The lawsuit involved a wrongful death action filed in the United States District Court, District of Nevada against a prominent rental car company. Plaintiffs, who resided in Brazil, alleged claims for dangerous conditions at a premises, negligent entrustment, negligent infliction of emotional distress, general negligence and loss of consortium. The trial lasted two weeks and the 8-member jury reached a unanimous defense verdict after 6 hours of deliberating.
Decedent and her spouse were visiting Las Vegas from São Paulo, Brazil on holiday during the Christmas season in 2016. They rented a vehicle from the rental car company and planned to return it on New Year’s Day.
On January 1, 2017, decedent and her husband arrived at the McCarran International ConRAC facility to return their rental vehicle. While they were unloading luggage from their vehicle, another renter visiting from Southern California, confused the brake pedal and accelerator in his rental car. At a high rate of speed, he sped through the rental facility and ran over decedent and an employee with the rental car company, smashing into five different cars. Decedent was immediately rendered unconscious and taken to the hospital where she was in a coma for 2+ weeks. After several surgeries, decedent was airlifted back to Brazil where she lived for three years with severe traumatic brain injuries that were undisputed. She was reduced to assistive devices and wearing diapers, requiring 24/7 care. She eventually died of sepsis in April 2020.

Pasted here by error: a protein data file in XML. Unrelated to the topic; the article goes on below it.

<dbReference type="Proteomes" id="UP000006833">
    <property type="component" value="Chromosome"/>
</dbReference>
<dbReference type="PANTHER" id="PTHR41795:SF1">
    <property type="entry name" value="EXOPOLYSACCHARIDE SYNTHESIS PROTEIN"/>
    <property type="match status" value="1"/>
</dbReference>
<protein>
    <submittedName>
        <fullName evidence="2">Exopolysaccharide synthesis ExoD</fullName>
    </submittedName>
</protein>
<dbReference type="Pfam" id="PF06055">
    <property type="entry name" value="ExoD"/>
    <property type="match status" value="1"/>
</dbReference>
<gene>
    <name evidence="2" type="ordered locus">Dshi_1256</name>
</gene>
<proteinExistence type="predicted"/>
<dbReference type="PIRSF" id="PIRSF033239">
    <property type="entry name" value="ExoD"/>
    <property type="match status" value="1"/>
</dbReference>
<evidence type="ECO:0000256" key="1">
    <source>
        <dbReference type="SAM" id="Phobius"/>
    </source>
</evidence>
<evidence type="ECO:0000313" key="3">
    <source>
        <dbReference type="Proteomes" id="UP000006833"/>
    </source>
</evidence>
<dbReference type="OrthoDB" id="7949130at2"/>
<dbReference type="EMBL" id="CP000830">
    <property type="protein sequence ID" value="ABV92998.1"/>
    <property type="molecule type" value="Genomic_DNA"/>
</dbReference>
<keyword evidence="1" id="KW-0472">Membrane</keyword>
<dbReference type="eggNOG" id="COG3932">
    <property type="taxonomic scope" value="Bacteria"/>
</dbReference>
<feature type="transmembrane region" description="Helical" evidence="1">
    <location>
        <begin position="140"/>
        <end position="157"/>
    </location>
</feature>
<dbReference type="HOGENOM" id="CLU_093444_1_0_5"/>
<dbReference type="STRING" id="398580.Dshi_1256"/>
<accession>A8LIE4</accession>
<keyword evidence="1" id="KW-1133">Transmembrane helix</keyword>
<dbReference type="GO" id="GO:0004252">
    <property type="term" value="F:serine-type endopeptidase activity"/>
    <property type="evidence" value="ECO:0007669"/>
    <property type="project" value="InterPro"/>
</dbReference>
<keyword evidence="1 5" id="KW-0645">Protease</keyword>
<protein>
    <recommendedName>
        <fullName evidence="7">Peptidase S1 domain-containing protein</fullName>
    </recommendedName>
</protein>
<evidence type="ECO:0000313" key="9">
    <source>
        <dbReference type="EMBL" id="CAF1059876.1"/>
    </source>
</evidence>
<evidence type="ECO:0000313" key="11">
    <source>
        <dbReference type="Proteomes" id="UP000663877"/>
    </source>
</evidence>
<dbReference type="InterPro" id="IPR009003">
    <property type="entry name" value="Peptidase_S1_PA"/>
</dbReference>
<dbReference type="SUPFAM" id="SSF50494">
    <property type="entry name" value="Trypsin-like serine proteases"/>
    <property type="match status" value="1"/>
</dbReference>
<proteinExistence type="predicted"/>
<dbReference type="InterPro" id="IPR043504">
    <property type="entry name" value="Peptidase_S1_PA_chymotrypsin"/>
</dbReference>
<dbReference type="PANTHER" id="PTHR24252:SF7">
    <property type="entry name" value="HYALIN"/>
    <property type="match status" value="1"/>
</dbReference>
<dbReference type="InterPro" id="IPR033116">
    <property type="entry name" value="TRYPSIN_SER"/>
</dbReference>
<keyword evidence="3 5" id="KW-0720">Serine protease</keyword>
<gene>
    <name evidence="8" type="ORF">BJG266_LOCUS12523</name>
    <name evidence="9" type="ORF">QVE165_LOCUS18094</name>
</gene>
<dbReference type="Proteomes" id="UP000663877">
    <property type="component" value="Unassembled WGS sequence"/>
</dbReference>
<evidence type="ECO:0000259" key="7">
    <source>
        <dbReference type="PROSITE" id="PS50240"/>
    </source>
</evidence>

Plaintiffs alleged several theories of liability against the rental car company, primarily asserting that the rental return area was negligently designed due to a reallocation of the facility in 2012 when the return lanes were widened by the rental car company from 10 feet to 15 feet. Plaintiffs claimed there were no other facilities in the nation with 15’ wide lanes. Plaintiffs also claimed that the renter, who committed pedal error, contacted the rental company several times to complain that the car he was driving was defective. Plaintiffs asserted that the rental company did nothing and ignored these requests to replace the vehicle.
Plaintiffs demanded $27+ million dollars at trial. This included wage loss, medical bills of $4+ million and general damages, among other damages. Before trial, the defense made a statutory offer of $3.95 million that plaintiffs rejected. This was increased to $4M the day before trial. Plaintiffs never countered below $25 million.
The defense was able to limit plaintiffs’ experts’ testimony at a hotly contested Daubert hearing. The defense also moved for a judgment on the pleadings under FRCP Rule 50 when plaintiffs rested their case. Although the motion was denied, the defense successfully defeated the negligent entrustment claim, which was important because it eliminated the issue involving the claimed phone calls that the vehicle was defective.
Minutes before the verdict, plaintiffs’ counsel approached the rental car company about settlement. The defense floated $2 million dollars, but this was rejected. The defense verdict was issued by the jury within the next 20 minutes.